# CS 152: Lab 4 Project 4
Spring

### Lab Exercise 4: The Random Package and matplotlib

The goal of this week's project is to get further experience with module, hierarchical design. In the lab, we'll go over the Python random package and some basic capabilities of the plotting package matplotlib.

If you have not already done so, mount your personal space, create a new project4 folder and bring up TextWrangler and a Terminal.

1. Creating Random Numbers

In Python, we create random numbers using the random package. Start a new file, rand.py, and put your standard header at the top. Then write

`import random`
1. Write a function that generates N random numbers between 0 and 1

Define a function genNrandom that has one argument N which is the number of random numbers to create.

1. The first step is to assign to a variable (e.g. numbers) an empty list.
2. The second step is to start a for loop that executes N times. Each time through the loop, append to your numbers list the result of calling the function random.random().

The function random.random() returns a randomly generated floating point number between 0 and 1. It is one of the useful functions in the random package.

3. Return the numbers list
2. Test the function

Define a test function. The test function should assign to a variable the result of calling genNrandom with an argument of 10. It should then use a loop to print out the 10 numbers. Run your code and make sure it works properly.

3. Write a function that generates N random integers between a lower bound and an upper bound

Define a function genNintegers that has three arguments: the number of points to create, a lower bound, and an upper bound. All three arguments should be integers.

1. In the function assign to a variable (e.g. numbers) an empty list.
2. Loop N times and each time through the loop append the result of calling random.randint( lowerBound, upperBound ) to your numbers list.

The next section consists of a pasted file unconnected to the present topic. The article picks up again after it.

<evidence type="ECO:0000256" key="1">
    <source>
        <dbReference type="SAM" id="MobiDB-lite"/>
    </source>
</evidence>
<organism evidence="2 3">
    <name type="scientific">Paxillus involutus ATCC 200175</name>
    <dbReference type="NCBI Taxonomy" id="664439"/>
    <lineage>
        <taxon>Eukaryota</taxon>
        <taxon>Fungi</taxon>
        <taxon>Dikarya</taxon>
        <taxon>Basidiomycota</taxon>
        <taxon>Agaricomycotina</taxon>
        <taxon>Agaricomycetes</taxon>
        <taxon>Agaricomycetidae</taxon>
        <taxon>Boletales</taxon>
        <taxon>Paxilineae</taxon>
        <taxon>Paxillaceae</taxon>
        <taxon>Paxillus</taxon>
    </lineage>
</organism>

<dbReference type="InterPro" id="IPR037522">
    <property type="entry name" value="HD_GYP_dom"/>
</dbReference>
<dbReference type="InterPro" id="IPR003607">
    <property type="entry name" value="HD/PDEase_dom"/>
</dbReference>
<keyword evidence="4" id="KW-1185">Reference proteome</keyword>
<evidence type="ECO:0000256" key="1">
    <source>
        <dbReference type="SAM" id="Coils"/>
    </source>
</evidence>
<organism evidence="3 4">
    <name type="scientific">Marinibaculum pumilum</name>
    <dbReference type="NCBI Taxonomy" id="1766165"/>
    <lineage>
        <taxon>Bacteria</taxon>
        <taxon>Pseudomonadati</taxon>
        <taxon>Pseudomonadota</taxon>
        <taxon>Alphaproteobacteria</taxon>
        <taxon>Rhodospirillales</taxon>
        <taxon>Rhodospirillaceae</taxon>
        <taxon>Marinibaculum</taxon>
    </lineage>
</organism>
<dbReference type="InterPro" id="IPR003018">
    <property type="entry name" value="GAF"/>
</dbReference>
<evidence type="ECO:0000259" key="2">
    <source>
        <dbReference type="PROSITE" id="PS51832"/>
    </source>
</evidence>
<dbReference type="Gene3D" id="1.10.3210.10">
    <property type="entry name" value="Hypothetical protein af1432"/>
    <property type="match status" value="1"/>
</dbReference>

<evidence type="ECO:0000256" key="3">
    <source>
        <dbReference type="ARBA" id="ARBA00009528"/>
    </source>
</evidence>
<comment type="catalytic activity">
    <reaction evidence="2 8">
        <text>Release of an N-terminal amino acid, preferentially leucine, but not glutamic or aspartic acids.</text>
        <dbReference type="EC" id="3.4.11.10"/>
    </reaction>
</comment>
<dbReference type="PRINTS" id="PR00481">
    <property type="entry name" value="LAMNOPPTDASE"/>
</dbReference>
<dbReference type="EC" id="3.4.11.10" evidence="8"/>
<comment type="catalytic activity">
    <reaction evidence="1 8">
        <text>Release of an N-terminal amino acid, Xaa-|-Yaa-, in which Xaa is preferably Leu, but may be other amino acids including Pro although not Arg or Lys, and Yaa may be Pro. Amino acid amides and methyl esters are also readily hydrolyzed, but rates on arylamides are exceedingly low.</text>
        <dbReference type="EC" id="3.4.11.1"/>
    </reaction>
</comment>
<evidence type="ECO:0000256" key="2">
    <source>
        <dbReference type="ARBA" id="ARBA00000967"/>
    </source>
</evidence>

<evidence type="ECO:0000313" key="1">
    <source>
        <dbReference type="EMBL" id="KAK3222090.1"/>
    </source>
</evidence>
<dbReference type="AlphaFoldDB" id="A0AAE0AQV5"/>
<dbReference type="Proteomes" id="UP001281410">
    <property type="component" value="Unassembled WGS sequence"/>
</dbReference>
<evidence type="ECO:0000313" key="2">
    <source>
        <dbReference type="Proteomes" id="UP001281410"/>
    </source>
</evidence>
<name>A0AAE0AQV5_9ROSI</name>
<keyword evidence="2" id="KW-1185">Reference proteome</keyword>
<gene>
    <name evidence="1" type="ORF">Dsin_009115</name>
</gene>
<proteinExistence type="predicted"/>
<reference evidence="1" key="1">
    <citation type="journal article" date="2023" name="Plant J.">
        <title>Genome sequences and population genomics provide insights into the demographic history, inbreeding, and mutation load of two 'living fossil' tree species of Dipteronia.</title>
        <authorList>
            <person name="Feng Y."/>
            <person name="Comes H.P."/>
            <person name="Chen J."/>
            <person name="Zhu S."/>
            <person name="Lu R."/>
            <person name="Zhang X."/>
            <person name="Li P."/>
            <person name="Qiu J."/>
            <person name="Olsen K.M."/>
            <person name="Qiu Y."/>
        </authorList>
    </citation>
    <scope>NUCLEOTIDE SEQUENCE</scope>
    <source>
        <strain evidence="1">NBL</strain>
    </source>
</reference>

The function random.randint( L, B ) returns a randomly generated number between L and B, inclusive.

3. Return the number list
4. Add code to your test function to call and then print out the result of calling genNintegers with arguments of 10, -10, and 10. Make sure it produces expected values.
4. Write a function that generates N random values drawn from a normal/Gaussian distribution

Define a function genNnormal that has three arguments: the number of points to create, a mean, and a standard deviation. The second and third arguments can be integers or floating point values.

1. In the function assign to a variable (e.g. numbers an empty list.
2. Loop N times and each time through the loop append the result of calling random.gauss( mean, std ) to your numbers list.

The function random.gauss( mean, std ) returns a randomly generated number drawn from a normal or Gaussian distribution with the given mean and standard deviation.

3. Return the number list
4. Add code to your test function to call and then print out the result of calling genNnormal with arguments of 10, 0, and 0.2. Make sure it produces expected values.

2. Creating plots with matplotlib

Continuing with the same file, add a new import statement at the top. If you are using your own laptop, you may want to switch to one of the lab computers, as you may need to install matplotlib in order to use it on your own machine.

`import matplotlib.pyplot as plt`

Now plot some of the numbers you created in the prior exercise.

In the test function, you should have three variables that all contain random numbers. One holds values between 0 and 1 (call it x), one holds values between -10 and 10 (call it y), and one holds values distributed around zero (call it z). The following walks through the process of plotting x versus z.

1. At the end of the test function, call the function plt.plot() with the arguments x, z, and the string 'o'. The lists x and z must have the same number of elements.
2. After the call to plot, call the function plt.show(). Then run your code. It should create a simple plot.
3. After the call to plot and before the call to show, you can modify aspects of the plot. For example, plt.title() sets the title to whatever string you pass in as an argument.
4. Set the X axis label using plt.xlabel() with "X" as the argument.
5. Set the Y axis label using plt.ylabel() with "Y" as the argument.

Now you know how to generate simple plots with an x-label, a y-label, and a title. Look at the matplotlib documentation for PyPlot for more information on how to create more complex graphs and charts.

3. The following instructions in a terminal are one method of installing matplotlib for python3 on macOS. The sudo command requires you to type your password before continuing.

If typing pip3 on the terminal produces a help message, then you need to use only the last instruction.

```curl https://bootstrap.pypa.io/get-pip.py -o get-pip.py
sudo python get-pip.py
sudo pip3 install matplotlib```

For guidance on installing on other platforms, see the matplotlib installation page.

When you are done with the lab exercises, please begin the project.